Rainbow Warrior Interview
Thirty years ago today, French spies attacked the Rainbow Warrior in Auckland harbour. It was on a voyage around the Pacific, relocating islanders from radioactive areas and protesting against American and French nuclear weapons. One of the ship’s engineers, 25 year old Hanne Sorensen, describes what happened that night:
“I had been working on another protest boat during the day doing some gas welding. That night I decided to go for a walk – I just had this urge to get off the Warrior…I can’t explain it. I came back at midnight and was stopped by police on the wharf who said there’d been some explosions. I thought, ‘Had I forgotten to turn the gas off?’ I didn’t even realise the Warrior had sunk at first. The crew were all huddled in blankets on the wharf and I still didn’t realise what had happened even though they all told me. It wasn’t until morning when I saw the boat that it really hit me hard.The first bomb blew a huge hole in the engine room – you could drive a car through – and the crew scrambled ashore as the boat sank. The next bomb exploded on the propeller shaft, close to my cabin. It was then we realised that the ship’s photographer, Fernando Pereira, was missing. He had returned to his cabin to get his camera and was drowned.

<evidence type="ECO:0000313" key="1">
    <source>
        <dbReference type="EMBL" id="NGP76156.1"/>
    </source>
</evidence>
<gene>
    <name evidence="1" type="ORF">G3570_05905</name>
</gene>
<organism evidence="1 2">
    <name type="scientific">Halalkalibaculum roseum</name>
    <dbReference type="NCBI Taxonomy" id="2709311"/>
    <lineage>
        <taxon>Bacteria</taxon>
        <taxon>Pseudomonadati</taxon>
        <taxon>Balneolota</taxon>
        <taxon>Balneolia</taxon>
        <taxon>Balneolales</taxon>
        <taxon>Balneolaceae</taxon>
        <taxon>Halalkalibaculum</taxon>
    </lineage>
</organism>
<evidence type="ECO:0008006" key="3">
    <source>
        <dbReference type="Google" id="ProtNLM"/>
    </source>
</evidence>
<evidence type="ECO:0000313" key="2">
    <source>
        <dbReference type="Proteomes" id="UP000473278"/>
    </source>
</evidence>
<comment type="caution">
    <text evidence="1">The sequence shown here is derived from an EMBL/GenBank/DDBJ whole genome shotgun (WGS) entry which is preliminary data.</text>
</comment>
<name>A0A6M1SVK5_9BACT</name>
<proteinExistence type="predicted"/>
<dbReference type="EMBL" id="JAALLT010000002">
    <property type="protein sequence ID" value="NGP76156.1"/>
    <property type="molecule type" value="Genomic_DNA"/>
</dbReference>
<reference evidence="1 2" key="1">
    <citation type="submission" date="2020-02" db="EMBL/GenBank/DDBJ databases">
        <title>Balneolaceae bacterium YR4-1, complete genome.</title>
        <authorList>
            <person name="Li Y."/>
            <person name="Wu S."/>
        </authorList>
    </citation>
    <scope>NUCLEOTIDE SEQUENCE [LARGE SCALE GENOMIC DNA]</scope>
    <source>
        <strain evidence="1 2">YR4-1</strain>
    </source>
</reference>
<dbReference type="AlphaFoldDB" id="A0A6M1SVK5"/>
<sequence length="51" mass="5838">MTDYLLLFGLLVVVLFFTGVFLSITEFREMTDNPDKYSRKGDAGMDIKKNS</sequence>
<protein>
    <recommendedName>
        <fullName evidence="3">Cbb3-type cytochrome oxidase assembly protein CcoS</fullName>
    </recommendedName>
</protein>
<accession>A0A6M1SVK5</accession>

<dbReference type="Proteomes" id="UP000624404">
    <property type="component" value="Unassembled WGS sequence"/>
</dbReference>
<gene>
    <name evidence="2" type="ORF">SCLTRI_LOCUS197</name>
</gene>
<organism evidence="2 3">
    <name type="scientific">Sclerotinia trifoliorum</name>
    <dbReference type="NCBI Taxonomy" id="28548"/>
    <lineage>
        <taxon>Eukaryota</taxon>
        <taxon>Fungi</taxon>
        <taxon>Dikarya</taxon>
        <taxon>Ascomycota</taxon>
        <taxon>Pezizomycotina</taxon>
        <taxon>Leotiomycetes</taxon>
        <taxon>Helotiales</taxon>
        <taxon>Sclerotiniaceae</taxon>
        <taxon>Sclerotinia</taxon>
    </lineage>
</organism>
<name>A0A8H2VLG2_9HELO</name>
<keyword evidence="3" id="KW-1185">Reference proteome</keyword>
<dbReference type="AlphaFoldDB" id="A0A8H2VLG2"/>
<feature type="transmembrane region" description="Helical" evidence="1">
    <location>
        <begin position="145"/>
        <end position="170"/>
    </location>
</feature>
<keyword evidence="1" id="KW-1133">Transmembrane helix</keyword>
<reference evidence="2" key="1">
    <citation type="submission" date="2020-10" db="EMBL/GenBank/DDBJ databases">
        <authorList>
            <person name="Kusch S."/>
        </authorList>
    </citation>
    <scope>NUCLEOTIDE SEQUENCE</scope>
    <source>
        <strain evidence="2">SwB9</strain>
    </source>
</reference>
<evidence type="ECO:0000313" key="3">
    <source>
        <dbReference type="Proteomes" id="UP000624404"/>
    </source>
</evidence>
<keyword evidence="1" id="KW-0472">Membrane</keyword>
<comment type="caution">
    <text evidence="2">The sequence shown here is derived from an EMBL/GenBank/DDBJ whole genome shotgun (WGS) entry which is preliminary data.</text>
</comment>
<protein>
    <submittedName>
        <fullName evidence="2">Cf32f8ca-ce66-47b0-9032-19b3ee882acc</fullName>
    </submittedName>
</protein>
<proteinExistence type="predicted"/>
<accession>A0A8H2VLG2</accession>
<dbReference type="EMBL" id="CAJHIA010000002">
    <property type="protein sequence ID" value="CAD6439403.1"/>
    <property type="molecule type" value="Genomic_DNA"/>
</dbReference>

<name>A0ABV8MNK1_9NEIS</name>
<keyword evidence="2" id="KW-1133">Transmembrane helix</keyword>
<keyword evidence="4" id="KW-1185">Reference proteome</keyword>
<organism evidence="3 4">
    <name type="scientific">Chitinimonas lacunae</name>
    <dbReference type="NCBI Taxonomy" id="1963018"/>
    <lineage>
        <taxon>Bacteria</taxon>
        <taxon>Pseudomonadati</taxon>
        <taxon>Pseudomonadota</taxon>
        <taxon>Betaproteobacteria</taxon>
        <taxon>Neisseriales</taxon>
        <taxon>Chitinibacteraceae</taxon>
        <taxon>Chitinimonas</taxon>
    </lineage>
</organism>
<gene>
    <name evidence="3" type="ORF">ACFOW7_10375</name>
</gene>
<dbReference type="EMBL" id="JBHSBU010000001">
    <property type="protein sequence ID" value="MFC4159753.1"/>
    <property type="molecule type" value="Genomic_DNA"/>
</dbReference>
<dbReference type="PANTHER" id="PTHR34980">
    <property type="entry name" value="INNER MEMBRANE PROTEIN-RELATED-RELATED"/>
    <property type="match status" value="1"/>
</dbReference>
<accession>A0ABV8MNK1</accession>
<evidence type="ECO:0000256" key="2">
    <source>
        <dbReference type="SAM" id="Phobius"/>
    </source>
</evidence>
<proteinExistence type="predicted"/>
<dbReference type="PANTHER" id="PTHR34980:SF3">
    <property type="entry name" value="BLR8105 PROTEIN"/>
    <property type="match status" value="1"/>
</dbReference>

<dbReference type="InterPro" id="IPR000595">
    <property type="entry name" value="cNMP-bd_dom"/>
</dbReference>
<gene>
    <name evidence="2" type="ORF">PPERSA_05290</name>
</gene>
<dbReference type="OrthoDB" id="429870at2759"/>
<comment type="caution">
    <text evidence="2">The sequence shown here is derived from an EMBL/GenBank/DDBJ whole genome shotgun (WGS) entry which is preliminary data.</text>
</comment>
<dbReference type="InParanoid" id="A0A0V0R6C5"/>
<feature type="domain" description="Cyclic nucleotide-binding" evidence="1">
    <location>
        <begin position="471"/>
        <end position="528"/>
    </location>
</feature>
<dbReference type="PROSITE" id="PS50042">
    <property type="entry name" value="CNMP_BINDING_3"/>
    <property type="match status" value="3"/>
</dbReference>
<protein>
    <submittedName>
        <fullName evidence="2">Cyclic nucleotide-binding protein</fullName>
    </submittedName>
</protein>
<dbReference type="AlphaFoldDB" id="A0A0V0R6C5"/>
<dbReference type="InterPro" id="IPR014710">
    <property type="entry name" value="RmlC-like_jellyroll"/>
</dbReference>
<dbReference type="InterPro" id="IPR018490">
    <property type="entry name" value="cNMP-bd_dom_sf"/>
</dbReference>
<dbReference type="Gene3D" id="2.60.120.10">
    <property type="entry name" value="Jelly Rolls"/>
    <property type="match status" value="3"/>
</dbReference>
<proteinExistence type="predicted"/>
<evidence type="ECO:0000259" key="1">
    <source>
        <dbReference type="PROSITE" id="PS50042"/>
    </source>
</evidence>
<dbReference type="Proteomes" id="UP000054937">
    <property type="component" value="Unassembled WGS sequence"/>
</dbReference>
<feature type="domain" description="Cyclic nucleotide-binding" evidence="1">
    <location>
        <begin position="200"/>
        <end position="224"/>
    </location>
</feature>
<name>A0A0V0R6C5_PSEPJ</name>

These people were my friends, like family…we’d all been through some intense things and trusted each other with our lives. Now they’d sunk our ship and killed one of our friends. After the bombing, the Greenpeace office was flooded with clothes, sleeping bags, and offers of homes to stay in. You couldn’t have had a stronger expression from the people of the world. Our aim back then was to save the world – not thinking that fifteen people on a boat could save the world, but that this was our little piece in a big puzzle. It matters what every single one of us does.” (Extract from my book, Peace Warriors).